OSC Guardian - Safety Advice


Tuesday, April 12, 2011

What Employers Need To Know About Workplace Bullying

National Underwriter P&C April 11, 2011 “Status-blind harassment”—more commonly known as workplace bullying—is a growing concern to employers and their employment practices liability insurers. But while the costs of having bullies in the workplace are clear, appropriate steps to recognize and rein in the problem aren’t always obvious.
Experts use the term “status-blind” or “equal-opportunity harassment” to distinguish workplace bullying from harassment targeted at classes of workers protected under federal and state statutes.
“It’s the boss who abuses his or her power not because someone is a woman over the age of 40 or Hispanic, but rather because the boss wants to bully and is a bully—and anyone who gets in the way is going to be a victim of that bullying, says Gerald Maatman Jr., a partner of Seyfarth Shaw in Chicago.
While there are currently no statutes outlawing bullying, lawyers and EPLI experts note that at least 10 states are considering legislative proposals to do just that. Even in the absence of anti-bullying statutes, however, the experts say there are other consequences to consider, such as employee turnover and sick days.
Highlighting serious ramifications, Adeola Adele, EPLI product leader for Marsh’s FINPRO group in New York, says, “Workplace violence starts with bullying.” She cites a case where an individual shot his co-workers. “The back-story was that he was bullied at work, and no one listened.”
Aon Hewitt’s Adler says training managers “to be good at mitigating the risk of bullying does not just involve focusing on the bully’s behavior, but really [means] carefully gauging the emotional state of all their employees to get a sense of whether they are victims.”
More generally, he explains that risk mitigation in this area really involves two components: pre-hire assessment and performance management.
“There are things that can be done to assess perspective employees for the tendency to express anger, to be aggressive, to show excitability—all factors that can lead to bullying.”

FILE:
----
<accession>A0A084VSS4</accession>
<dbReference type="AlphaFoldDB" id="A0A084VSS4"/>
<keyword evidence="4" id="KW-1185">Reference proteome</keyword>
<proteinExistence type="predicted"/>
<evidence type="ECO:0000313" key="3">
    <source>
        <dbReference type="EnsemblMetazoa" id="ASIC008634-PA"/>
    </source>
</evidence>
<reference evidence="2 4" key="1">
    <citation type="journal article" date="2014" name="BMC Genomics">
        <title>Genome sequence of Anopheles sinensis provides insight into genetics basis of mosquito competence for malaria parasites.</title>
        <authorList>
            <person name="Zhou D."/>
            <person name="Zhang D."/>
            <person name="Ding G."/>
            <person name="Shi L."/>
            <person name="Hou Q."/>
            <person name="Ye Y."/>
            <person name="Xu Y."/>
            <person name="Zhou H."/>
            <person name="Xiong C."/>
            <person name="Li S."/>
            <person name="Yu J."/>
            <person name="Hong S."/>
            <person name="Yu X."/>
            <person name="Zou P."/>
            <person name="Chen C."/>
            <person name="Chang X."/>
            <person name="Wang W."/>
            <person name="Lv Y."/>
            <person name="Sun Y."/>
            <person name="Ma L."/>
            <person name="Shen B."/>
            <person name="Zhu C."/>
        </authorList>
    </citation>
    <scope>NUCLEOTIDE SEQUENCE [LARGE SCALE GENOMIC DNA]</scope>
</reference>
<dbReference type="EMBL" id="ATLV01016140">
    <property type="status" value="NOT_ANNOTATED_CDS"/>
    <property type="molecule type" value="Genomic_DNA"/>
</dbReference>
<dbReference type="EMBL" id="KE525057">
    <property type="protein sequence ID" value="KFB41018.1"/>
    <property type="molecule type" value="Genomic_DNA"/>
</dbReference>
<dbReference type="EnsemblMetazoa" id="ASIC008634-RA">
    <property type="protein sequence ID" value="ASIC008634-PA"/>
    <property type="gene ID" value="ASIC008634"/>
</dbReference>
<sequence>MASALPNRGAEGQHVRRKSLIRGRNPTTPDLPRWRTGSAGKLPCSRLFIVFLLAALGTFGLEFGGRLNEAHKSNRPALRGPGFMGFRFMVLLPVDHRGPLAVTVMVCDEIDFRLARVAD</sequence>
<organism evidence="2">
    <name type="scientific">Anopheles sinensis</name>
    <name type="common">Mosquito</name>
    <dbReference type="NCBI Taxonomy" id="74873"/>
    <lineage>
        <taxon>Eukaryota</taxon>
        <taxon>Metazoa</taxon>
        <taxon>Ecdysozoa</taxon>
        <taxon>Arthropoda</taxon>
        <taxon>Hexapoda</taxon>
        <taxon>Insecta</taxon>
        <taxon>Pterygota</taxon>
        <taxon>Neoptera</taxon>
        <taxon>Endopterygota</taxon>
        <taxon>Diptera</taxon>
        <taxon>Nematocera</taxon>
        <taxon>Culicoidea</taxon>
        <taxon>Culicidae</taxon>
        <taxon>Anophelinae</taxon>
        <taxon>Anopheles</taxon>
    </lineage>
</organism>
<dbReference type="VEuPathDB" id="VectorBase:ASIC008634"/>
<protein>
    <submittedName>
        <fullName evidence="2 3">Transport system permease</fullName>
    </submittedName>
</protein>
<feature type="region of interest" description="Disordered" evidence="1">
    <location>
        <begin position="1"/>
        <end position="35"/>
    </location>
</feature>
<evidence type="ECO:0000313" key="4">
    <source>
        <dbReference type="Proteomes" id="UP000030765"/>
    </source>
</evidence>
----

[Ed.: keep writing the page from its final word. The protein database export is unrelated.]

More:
What if bullying tendencies are revealed during the hiring process?
“It would be perfectly legitimate in my view not to hire somebody who poses a reasonable risk,” Adler says, noting that he speaks from the perspective of an organizational psychologist, not a lawyer. “Bullying can result in lawsuits, loss of talent, creating a hostile environment for employees that would cause them to leave,” he says.
What do you do if somebody is a reasonable risk and they’re already on board, or because of their talents you want to hire them?
• First, companies need to have clear policy statements, conveying clear expectations that bullying is not tolerated and there will be consequences.
• Second, managers need to be trained to recognize signs of bullying and to be responsive in taking action so they’re not contributing inadvertently to creating a hostile work environment.
Recognizing behaviors related to bullying has two sides to it—recognizing the behavior of the bully, and paying attention to the emotional states and behaviors of potential or actual victims, Adler says. He cites findings of a Canadian research study published last year in a leading psychology journal showing that bullying is more likely to impact a victim’s work performance than sexual harassment.
David Carlson, Midwest Zone Leader of Marsh Risk Consulting’s Workforce Strategies Practice, agrees there needs to be education around workplace bullying. Right now, he says, only “the progressive companies are going to go out and have bullying policies and training.”
“For the less progressive ones, where it may be more pervasive, it’s a command-and-control issue. They’re going to wait until they’re told by state and local authorities and regulators that they have to do this,” he says.
Carlson says that suspected occurrences of bullying need to be fully and carefully investigated, and like Adler, believes that once it is identified, “progressive disciplinary is typical for most organizations.” But depending on the severity of the activity, “it could be grounds for immediate termination,” he adds.
“That has to come down to the policies and culture of the workplace. Companies need to have a zero-tolerance policy for anything like workplace violence, workplace bullying or sexual harassment,” he says. “There needs to be swift and immediate action.

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